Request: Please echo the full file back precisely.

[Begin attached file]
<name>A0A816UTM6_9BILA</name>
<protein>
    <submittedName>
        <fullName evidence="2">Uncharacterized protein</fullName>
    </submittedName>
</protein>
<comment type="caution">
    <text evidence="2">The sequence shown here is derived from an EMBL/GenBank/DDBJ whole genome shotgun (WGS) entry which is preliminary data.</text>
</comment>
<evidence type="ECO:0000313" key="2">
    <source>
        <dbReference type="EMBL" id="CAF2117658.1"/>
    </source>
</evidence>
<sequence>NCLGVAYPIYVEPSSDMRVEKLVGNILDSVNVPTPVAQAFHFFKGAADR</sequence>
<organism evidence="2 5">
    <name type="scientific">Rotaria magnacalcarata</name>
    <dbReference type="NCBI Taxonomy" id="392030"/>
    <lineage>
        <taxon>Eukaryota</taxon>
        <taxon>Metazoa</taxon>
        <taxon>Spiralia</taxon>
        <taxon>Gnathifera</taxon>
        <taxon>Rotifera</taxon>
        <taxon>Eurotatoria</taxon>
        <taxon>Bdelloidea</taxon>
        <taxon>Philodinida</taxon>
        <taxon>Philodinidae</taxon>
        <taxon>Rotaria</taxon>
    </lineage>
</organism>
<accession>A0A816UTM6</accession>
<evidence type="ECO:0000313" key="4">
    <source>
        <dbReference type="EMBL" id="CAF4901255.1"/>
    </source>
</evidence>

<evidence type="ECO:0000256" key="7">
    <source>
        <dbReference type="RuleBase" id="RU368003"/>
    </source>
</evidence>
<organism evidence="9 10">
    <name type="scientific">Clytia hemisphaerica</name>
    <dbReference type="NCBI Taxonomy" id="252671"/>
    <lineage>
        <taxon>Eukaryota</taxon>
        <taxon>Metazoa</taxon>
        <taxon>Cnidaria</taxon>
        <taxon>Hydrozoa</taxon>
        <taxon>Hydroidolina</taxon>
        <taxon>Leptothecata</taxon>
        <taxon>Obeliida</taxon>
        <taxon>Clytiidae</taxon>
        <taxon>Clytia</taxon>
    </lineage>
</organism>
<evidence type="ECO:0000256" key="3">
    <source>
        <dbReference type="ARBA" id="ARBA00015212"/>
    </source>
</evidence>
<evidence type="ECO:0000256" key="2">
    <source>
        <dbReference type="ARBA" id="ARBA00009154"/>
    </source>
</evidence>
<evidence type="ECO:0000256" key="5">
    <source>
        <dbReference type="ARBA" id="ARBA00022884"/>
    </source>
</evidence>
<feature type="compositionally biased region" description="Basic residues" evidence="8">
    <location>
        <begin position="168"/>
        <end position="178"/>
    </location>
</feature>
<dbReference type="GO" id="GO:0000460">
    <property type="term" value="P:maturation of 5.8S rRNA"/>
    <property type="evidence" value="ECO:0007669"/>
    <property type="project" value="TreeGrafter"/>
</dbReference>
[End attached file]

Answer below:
<name>A0A816UTM6_9BILA</name>
<protein>
    <submittedName>
        <fullName evidence="2">Uncharacterized protein</fullName>
    </submittedName>
</protein>
<comment type="caution">
    <text evidence="2">The sequence shown here is derived from an EMBL/GenBank/DDBJ whole genome shotgun (WGS) entry which is preliminary data.</text>
</comment>
<evidence type="ECO:0000313" key="2">
    <source>
        <dbReference type="EMBL" id="CAF2117658.1"/>
    </source>
</evidence>
<sequence>NCLGVAYPIYVEPSSDMRVEKLVGNILDSVNVPTPVAQAFHFFKGAADR</sequence>
<organism evidence="2 5">
    <name type="scientific">Rotaria magnacalcarata</name>
    <dbReference type="NCBI Taxonomy" id="392030"/>
    <lineage>
        <taxon>Eukaryota</taxon>
        <taxon>Metazoa</taxon>
        <taxon>Spiralia</taxon>
        <taxon>Gnathifera</taxon>
        <taxon>Rotifera</taxon>
        <taxon>Eurotatoria</taxon>
        <taxon>Bdelloidea</taxon>
        <taxon>Philodinida</taxon>
        <taxon>Philodinidae</taxon>
        <taxon>Rotaria</taxon>
    </lineage>
</organism>
<accession>A0A816UTM6</accession>
<evidence type="ECO:0000313" key="4">
    <source>
        <dbReference type="EMBL" id="CAF4901255.1"/>
    </source>
</evidence>

<evidence type="ECO:0000256" key="7">
    <source>
        <dbReference type="RuleBase" id="RU368003"/>
    </source>
</evidence>
<organism evidence="9 10">
    <name type="scientific">Clytia hemisphaerica</name>
    <dbReference type="NCBI Taxonomy" id="252671"/>
    <lineage>
        <taxon>Eukaryota</taxon>
        <taxon>Metazoa</taxon>
        <taxon>Cnidaria</taxon>
        <taxon>Hydrozoa</taxon>
        <taxon>Hydroidolina</taxon>
        <taxon>Leptothecata</taxon>
        <taxon>Obeliida</taxon>
        <taxon>Clytiidae</taxon>
        <taxon>Clytia</taxon>
    </lineage>
</organism>
<evidence type="ECO:0000256" key="3">
    <source>
        <dbReference type="ARBA" id="ARBA00015212"/>
    </source>
</evidence>
<evidence type="ECO:0000256" key="2">
    <source>
        <dbReference type="ARBA" id="ARBA00009154"/>
    </source>
</evidence>
<evidence type="ECO:0000256" key="5">
    <source>
        <dbReference type="ARBA" id="ARBA00022884"/>
    </source>
</evidence>
<feature type="compositionally biased region" description="Basic residues" evidence="8">
    <location>
        <begin position="168"/>
        <end position="178"/>
    </location>
</feature>
<dbReference type="GO" id="GO:0000460">
    <property type="term" value="P:maturation of 5.8S rRNA"/>
    <property type="evidence" value="ECO:0007669"/>
    <property type="project" value="TreeGrafter"/>
</dbReference>